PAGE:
This was largely a factor of how long it had taken me to get to The Knott in the first place. It would be lovely if there were easy, and non-tarmac, access from Foxfield station (the nearest the Cumbrian Coast line really gets to the southern extremities of the District until Black Combe) to the Stickle Pike complex, but there is not. As on walk 82 I therefore tried to pick a way through the maze of lanes and farmyards that interpose themselves between Foxfield and points north. Much as I tried to follow rights-of-way that are clearly marked on the OS map, most of the difficulties I faced were due to the depredations of Agriculture. Tenure over land does not always mean care for it, and this is emphatically more so when footpaths come into consideration.

Sheep and Blawith Knott

Today’s sheep portrait. Blawith Knott in the background.

The upshot of all these factors mean that this is one of the few walks I have done that I do not recommend to others. I provide these route notes for the completion of records, but I have also omitted detail, which can be filled in by consulting the OS map.

This time when leaving Foxfield station I turned right, instead of the usual left, then took the lane heading upwards on the left and signposted the “Cumbrian Coastal Way”. This led straightforwardly over to Windmill Hill where I took the lane marked ‘Back Lane’ on the map and was signposted to Wall End farm. Here, however, was the first part of the day where the path was semi-obliterated by agribusiness (and there was also a particularly irritating canine in the farmyard). Bearing in mind the depredations of my next half hour or so I would bear right before reaching Wall End and then head north up the lane, past Brookside and onto the A593, where turn left.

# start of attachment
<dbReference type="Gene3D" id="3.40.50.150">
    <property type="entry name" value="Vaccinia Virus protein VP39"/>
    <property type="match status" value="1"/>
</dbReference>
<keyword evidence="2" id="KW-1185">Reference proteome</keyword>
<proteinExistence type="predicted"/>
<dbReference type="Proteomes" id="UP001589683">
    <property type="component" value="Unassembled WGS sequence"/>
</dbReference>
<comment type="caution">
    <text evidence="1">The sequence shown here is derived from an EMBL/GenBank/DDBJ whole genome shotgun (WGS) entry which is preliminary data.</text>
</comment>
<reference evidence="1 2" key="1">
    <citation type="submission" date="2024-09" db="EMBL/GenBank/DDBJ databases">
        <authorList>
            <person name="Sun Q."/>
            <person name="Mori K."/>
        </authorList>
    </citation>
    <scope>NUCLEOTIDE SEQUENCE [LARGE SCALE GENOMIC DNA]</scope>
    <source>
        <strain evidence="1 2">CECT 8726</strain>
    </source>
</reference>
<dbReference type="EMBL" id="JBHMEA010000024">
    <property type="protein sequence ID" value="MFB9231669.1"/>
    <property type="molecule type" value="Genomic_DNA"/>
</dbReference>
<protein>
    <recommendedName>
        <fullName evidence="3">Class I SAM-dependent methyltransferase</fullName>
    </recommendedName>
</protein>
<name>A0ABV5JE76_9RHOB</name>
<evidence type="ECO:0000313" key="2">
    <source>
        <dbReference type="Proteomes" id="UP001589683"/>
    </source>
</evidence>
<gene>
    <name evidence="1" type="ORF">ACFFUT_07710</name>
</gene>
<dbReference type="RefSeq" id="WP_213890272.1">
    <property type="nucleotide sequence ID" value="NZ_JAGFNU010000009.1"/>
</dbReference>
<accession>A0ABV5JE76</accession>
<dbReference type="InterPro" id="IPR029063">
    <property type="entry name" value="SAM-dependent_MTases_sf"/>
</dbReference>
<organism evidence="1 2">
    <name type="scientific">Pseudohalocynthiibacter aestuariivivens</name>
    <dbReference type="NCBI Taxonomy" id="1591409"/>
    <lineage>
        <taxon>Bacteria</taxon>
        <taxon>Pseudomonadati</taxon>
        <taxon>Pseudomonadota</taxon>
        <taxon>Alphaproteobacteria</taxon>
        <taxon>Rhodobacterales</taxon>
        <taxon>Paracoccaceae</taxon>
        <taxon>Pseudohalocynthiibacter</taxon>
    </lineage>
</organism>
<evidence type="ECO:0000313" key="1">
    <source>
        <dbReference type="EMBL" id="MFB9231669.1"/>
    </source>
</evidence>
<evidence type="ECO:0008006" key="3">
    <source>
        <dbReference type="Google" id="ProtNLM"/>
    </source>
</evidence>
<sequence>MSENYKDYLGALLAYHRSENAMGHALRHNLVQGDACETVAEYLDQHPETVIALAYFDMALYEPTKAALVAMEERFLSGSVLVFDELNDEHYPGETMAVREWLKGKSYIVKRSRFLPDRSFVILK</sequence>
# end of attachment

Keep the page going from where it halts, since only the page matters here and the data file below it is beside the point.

The track that heads north past Wallenrigg still looks on the map as if it can be used by motor vehicles but once you see it, it obviously can no longer be; but it does make for a useful path, and I quite like its end point, with farm goods optimistically displayed for sale in a spot that surely does not see a great deal of traffic (see the picture). Here, keep heading north until passing a footpath sign for Hobkin Ground: this path needs taking but unfortunately is another one that is a trial to negotiate thanks to farming. At least here there is a proper view of the Stickle Pike/Caw ridges.

Wallenrigg lane end

Endearing optimism at Wallenrigg lane end.

Follow the path to Lind End where look for the its continuation heading down past the wooden cabin, this goes across the river then rises through woodland peppered with signposts that have clearly been erected by landowners with a sense of whimsy. Following this path up across the road and as far as Carter Ground was no problem, but hopes that, with the agricultural sections of the walk now finally over, things would become easier were then dashed. Past Carter Ground (the path lies through the garden of the house; don’t take the first gate) there was a sea of bracken to negotiate. The path marked on the map is there, but took some finding.

Finally one is up on the ridge and approaching The Knott from the back, which allows its summit view to surprise, in the walk’s best moment (see the picture at the top of the page). Afterwards, retrace steps to the col and climb the sketchy path up along the ridge: there are two cairned summits, either of which could be the unnamed 1183’ top: bag both to be sure, and then make a decision. More than seven miles have already been walked. Do you feel up for Caw ahead? I had planned it but the climb looked substantial. Returning south via the Stickle Pike ridge is another obvious, but also effortful option.